The Art of the Pitch
So I've been busy the past week, trying to be proactive about my screenwriting career, something that I'm just not very good at.
I'm really not the bang-on-doors, get-your-script-to-everyone, look-everywhere-for-writing-jobs kind of aggressive person that you really need to be to give yourself a better shot in this business.
In a perfect world, screenwriting would just be about words on paper. But it's not.
So about a month ago, one of the smaller companies I worked for started sending me writing samples for a project they had bought the rights to. It's an intriguing true story with a lot of possibilities that interested me, while the company was looking to hire someone cheap and good to write it, and searching through the ranks of recent Nicholl finalists and semifinalists and non-WGA writers of that ilk.
So I contacted a writer I knew, and asked her if she was interested in teaming up and trying to get this gig, because I thought that our different strengths would mesh perfectly on a project like this. She was interested, the company read our writing samples and was interested.
And my fellow writer and I then spent much-longer-chunks-of-time-than-we-ever-expected really busting our asses figuring out this story in a beat-by-beat, character arc, fairly complete way.
And then figuring out how to pitch it as a team, whether to take turns telling the story, or to have one person telling the story and the other person coloring it in along the way.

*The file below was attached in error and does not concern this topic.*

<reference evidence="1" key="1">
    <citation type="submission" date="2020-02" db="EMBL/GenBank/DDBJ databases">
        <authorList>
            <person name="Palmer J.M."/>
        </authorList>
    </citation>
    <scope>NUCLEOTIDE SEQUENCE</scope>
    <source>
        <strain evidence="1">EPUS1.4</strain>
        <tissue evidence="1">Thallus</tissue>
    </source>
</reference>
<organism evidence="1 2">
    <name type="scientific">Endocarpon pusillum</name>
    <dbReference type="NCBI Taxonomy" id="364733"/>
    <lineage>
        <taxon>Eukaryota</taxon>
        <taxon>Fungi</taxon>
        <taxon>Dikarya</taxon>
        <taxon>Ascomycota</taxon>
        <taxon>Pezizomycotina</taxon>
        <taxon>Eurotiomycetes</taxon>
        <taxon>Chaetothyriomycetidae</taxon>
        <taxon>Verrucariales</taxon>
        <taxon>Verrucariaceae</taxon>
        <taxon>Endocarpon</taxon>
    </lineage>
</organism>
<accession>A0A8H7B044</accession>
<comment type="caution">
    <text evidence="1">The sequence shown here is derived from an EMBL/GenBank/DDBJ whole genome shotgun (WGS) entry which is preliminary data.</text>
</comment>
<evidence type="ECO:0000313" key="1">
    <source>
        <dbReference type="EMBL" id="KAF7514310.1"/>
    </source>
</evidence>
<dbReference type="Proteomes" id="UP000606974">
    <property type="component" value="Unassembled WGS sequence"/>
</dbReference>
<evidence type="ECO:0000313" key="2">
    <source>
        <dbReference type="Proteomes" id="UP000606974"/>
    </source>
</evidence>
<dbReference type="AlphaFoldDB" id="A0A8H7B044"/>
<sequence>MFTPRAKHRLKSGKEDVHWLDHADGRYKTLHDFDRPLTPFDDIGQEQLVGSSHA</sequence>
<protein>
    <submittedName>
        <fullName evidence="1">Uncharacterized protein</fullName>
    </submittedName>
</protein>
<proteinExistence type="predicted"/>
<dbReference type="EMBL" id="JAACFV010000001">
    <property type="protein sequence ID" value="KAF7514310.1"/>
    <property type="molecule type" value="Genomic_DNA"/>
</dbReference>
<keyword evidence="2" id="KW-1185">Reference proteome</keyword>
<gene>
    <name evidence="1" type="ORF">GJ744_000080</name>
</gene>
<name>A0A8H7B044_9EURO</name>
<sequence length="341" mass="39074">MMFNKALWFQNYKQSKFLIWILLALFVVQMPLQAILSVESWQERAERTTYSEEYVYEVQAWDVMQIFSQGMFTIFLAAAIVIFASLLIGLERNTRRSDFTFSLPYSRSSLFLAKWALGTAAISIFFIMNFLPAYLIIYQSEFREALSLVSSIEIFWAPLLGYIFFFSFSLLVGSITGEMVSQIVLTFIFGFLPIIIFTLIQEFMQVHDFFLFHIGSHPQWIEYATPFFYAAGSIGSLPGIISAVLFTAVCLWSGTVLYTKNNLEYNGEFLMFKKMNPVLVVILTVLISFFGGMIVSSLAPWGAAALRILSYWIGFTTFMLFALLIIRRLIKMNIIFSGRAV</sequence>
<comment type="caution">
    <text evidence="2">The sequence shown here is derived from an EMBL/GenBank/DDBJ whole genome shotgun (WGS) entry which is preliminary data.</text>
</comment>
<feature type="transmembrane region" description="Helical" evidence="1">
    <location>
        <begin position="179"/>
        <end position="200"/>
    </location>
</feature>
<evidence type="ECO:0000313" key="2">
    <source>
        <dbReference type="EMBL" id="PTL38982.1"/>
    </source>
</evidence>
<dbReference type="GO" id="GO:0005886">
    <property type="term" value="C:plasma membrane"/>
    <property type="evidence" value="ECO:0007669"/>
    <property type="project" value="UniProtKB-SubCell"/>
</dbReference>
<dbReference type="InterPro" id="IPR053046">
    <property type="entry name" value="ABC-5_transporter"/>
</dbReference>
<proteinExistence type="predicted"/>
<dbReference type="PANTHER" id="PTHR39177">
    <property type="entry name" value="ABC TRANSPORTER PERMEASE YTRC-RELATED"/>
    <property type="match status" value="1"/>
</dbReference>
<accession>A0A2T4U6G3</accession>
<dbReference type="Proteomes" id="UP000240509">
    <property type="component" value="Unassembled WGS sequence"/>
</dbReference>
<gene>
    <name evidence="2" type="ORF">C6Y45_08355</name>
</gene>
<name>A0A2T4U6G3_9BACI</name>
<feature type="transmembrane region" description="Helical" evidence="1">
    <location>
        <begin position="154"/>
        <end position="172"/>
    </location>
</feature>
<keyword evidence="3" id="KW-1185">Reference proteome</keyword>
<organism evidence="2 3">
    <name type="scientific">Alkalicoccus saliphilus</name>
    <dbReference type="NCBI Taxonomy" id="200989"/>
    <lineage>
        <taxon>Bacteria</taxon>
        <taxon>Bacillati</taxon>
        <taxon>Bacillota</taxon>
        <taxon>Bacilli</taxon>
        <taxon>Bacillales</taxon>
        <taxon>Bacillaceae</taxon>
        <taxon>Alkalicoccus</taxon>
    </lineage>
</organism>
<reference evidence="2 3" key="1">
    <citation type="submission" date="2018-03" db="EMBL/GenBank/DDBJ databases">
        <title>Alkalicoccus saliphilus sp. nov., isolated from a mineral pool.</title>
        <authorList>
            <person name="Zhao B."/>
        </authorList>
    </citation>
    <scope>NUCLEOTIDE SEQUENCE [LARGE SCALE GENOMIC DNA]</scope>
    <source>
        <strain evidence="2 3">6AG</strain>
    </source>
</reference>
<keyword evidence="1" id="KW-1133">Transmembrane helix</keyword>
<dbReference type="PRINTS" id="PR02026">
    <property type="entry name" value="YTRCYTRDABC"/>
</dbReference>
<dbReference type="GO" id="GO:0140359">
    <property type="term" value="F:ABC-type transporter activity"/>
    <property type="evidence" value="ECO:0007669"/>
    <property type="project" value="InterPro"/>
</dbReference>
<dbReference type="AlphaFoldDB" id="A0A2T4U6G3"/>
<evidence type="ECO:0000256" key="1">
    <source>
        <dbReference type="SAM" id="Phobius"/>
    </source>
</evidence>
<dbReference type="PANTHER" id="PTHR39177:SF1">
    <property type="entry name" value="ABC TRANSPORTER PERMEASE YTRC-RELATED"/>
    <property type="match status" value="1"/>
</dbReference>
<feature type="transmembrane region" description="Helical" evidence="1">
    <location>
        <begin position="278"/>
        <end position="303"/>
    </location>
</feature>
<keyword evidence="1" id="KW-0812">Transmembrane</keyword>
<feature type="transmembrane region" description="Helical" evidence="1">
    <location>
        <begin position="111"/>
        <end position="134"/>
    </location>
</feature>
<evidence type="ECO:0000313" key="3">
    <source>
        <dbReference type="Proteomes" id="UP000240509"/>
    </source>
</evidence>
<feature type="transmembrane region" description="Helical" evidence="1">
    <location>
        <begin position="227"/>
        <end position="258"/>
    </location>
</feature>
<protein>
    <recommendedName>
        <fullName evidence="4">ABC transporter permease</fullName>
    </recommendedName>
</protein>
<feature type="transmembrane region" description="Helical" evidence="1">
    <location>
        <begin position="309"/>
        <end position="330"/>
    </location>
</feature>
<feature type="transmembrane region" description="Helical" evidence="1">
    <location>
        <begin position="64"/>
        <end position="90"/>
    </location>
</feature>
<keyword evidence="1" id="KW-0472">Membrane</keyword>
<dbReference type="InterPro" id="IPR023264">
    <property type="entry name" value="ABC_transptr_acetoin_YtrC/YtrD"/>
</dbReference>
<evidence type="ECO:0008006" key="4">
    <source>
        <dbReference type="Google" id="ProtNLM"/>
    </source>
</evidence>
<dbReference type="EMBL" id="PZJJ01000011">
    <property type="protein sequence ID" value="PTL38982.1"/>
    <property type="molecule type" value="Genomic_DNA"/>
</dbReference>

We practiced with friends (while trying to break the story until the night before the pitch) and realized that most of the ways we were trying really, really sucked, particularly since we had yet to have a tight, complete, lean pitchable plot take.
So we figured that out, and concluded that by far the best way to do it was for her to tell the whole story in 10-12 minutes, and for me to just shut the hell up the whole time that was taking place.
So yesterday we had the meeting -- and we rocked it. The pitch was smooth, not a misstep, she told the story, I shut up, though after the story pitch I got a chance to talk about character and a lot of other stuff that shows we've been thinking about the story and we get it and that I was more than just Teller to her Penn.
So there's no telling if it is going to lead anywhere -- there are a zillion ways to take this material, the next step is three or four writers/teams getting a chance to pitch directly to the boss, but a lot is going to depend on whether our take meshes with what he is really looking for (which apparently changes on a fairly regular basis).
But ultimately we got to tell the story we wanted to tell, we told it well, and it's all going to rest on the story, and you can't ask for any more than that.
So fingers crossed.
But at the minimum, I learned I could colloborate with someone else, we both some some good, satisfying real-life pitch experience, and we put ourselves out there.
And sometimes screenwriting is simply about doing more of that.